• http://www.slamonline.com Ben York

    @Stephen Litel – Thanks, Stephen. I agree, the beauty of it is that it will evolve and there are enough people who believe in it that will help it thrive. As Donna has told us, it will just take time – and I very much believe that.

  • j-dizub

    “False analogies?” You’ve got to be kidding me. What the hell does the “Equal Pay Act” have to do with basketball? Simmons is right. The WNBA has had more than enough time to establish itself as a profitable league, and it has failed. End of discussion.

  • http://www.slamonline.com Myles Brown

    And thats what bothers me, as it does many others. How can WNBA fans have the audacity to sh*t on a league that is literally keeping them in business? Its like if people said “Nike sucks, their shoes are overpriced and their designs are lazy. Id rather support a well run company like Converse…”

  • http://www.slamonline.com Myles Brown

    Hi Stephen.

  • http://www.slamonline.com Ben York

    @Joe – Great stuff. Send me an email with the name of your blog.

  • j-dizub

    David Stern needs to pull the plug on the WNBA and devote those monies to the D-League, which unlike the WNBA, possesses real earning potential. Word.

  • http://slamonline.com Stephen Litel

    Hi Myles…

    Loved your comments on here. Although I am obviously huge on the WNBA, I agree with you.

  • http://www.slamonline.com Ben York

    @Myles Brown – Let me clarify – I’m not sh*tting on the NBA, not by a long shot. And I don’t think the majority of W fans are. I think it’s just a respect factor. There is no denying that the W gets sh*t on, right? From fans, journalists, etc. I’m saying that I simply don’t understand others perpetual need to do so.

  • http://www.slamonline.com Myles Brown

    And I dont think that cultural conditioning has as much to do with it as style of play and the game theyre playing. Female tennis players may not be as athletic as their male counterparts, but they play under the same rules and may be more popular. The appeal of the NBA-fan of basketball or not-is in watching the worlds greatest athletes. Only fans of basketball watch the WNBA, because theyre not going to see any feats of athleticism.

  • http://www.slamonline.com Myles Brown

    As Stephen alluded to, I think the most fervent fans are sh*tting on the NBA. “They dont try hard, its too expensive, regular season deosnt matter, blah, blah, blah…” Ive heard and read it firsthand from WNBA fans time and again, which lessens my desire to support an inferior product with every mention.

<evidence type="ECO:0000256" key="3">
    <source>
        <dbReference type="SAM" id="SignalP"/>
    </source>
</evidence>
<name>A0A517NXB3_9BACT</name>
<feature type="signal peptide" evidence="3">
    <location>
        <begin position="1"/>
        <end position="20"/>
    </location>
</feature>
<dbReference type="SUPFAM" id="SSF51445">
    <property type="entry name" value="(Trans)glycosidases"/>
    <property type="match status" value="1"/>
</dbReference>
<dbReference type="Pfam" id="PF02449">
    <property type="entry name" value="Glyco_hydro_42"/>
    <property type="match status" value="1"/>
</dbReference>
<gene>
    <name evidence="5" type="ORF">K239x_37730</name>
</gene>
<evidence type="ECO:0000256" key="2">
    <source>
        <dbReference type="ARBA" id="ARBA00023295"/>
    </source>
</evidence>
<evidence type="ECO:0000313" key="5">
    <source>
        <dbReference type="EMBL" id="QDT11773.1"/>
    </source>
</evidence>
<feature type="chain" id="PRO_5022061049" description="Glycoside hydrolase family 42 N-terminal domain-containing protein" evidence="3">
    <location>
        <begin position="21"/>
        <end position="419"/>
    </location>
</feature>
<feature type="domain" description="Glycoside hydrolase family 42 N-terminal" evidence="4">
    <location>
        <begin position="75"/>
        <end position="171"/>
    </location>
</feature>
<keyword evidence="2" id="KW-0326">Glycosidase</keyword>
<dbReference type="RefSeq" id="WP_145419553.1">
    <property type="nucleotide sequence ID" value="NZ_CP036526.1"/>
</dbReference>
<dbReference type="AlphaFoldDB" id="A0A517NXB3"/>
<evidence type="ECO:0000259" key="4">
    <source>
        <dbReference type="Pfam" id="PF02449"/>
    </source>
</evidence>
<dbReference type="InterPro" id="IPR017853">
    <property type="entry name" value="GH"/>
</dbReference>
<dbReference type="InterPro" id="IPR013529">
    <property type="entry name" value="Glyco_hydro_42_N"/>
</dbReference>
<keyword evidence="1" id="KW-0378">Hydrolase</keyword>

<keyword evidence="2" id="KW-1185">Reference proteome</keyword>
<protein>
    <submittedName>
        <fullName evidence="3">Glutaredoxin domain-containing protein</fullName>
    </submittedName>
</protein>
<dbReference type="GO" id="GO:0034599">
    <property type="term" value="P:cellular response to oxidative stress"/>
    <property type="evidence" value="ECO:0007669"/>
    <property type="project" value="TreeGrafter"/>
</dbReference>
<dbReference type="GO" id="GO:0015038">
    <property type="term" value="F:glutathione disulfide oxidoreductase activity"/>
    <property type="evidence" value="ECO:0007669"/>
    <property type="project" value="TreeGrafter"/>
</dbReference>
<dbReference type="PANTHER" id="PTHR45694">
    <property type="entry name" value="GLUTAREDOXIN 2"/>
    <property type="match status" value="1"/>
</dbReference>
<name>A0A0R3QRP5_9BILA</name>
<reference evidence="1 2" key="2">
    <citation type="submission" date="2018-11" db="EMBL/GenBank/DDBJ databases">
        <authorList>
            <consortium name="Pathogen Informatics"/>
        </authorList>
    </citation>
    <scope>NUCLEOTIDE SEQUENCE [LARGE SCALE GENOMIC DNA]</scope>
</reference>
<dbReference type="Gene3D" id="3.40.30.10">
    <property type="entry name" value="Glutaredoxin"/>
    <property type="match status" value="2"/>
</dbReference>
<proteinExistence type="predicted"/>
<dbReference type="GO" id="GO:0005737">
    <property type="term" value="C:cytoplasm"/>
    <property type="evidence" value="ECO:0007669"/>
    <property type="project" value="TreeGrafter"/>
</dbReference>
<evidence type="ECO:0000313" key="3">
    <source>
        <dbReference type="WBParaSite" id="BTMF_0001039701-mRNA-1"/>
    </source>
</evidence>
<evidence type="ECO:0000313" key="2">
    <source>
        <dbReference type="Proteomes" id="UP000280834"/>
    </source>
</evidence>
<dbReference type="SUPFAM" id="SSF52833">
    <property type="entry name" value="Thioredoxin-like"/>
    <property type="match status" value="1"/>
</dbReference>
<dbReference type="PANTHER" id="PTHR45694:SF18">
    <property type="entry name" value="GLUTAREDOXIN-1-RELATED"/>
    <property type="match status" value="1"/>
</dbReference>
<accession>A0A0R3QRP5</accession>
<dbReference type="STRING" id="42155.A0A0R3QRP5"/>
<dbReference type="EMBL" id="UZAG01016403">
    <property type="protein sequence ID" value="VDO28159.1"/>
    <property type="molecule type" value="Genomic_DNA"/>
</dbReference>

• http://www.slamonline.com Ben York

    @Myles Brown – That’s fair, I see your point. But there is a respect for female tennis players that seemingly isn’t there for the WNBA, no?

  • http://www.slamonline.com Ben York

    @Myles Brown – I see where you’re coming from, but I think they are naturally defensive based on public opinion and outrage from people like Simmons. All they are trying to do is play basketball, and there is an effort to denounce that from some people.

  • http://www.slamonline.com Ben York

    Also, it’s not just women’s basketball that Simmons seemingly can’t stand…

  • http://www.slamonline.com Myles Brown

    I think that has to do with the aforementioned fact that a another league is keeping them is business. And I can only speak for the local team here in Minnesota, which Stephen certainly is more familiar with, but Ive been in the area when Lynx games let out and there is a large contingent of…um, very masculine looking women coming out of that building. That coupled with the NBA hating, surely plays some role in the perception of that league and it’s lack of respect, deserved or not.

  • http://www.slamonline.com Ben York

    @Myles Brown – I think that image is projected onto the WNBA, you’re right. Still, it shouldn’t take away from their play on the court. If we’re honest, it was never truly accepted. Only lately, have we seen somewhat of a shift.

  • http://www.need4sheed.com Tarzan Cooper

    the wnba needs to make money, period. first, stop giving away tickets. no one is going to buy tickets when they are just given away. have promotional tours, selling discounted tickets, but not free. some other ideas, maybe a juwanna mann to come in a drop 35 a game

  • http://www.slamonline.com Myles Brown

    It shouldnt take away from their play on the court any more than the NBA’s image problems should affect their on court product. But in both cases, it does.

  • Michael Scorn

    @Ben – If ESPN has no problem with what Bill Simmons writes then there is nothing you can really do about it other than hate him back and continue talking about him and his daughter. Way to show more class.

  • http://www.asternwarning.com mookie

    Let me start by saying that I am not a regular WNBA watcher, mainly because it is difficult for me to see it in my part of the world.

    Negatives to the WNBA as far as I see it:

    We know that another league is keeping the WNBA in business — that is the prerogative of the individual owners to continue doing.

    We know that the players are not as athletic as the NBA players. So what? It’s another sport, we accept that. People still enjoy netball in many countries of the world (outside of the USA) and that is a not dissimilar women-friendly sport.

    We know that the league is new. The NBA and its predecessors could not have been considered as “mainstream, fan favourite, cash-producing” in its early days… it was growing. The WNBA is doing the same.

    It’ll likely never be as popular as the NBA, but neither will professional tiddlywinks. If they start putting ads out there for the pro tiddlywinks circuit, I’m free to turn my head in another direction or daydream — in the same way as I do when an advert about Eddie House’s son comes on TV during NBA League Pass broadcasts.

    In short, Bill needs to cut the hatred in a semi-veiled attempt to draw more readers through false controversy. To say that the WNBA should not get attention is to say that something he does not like does not mean anyone else may like it.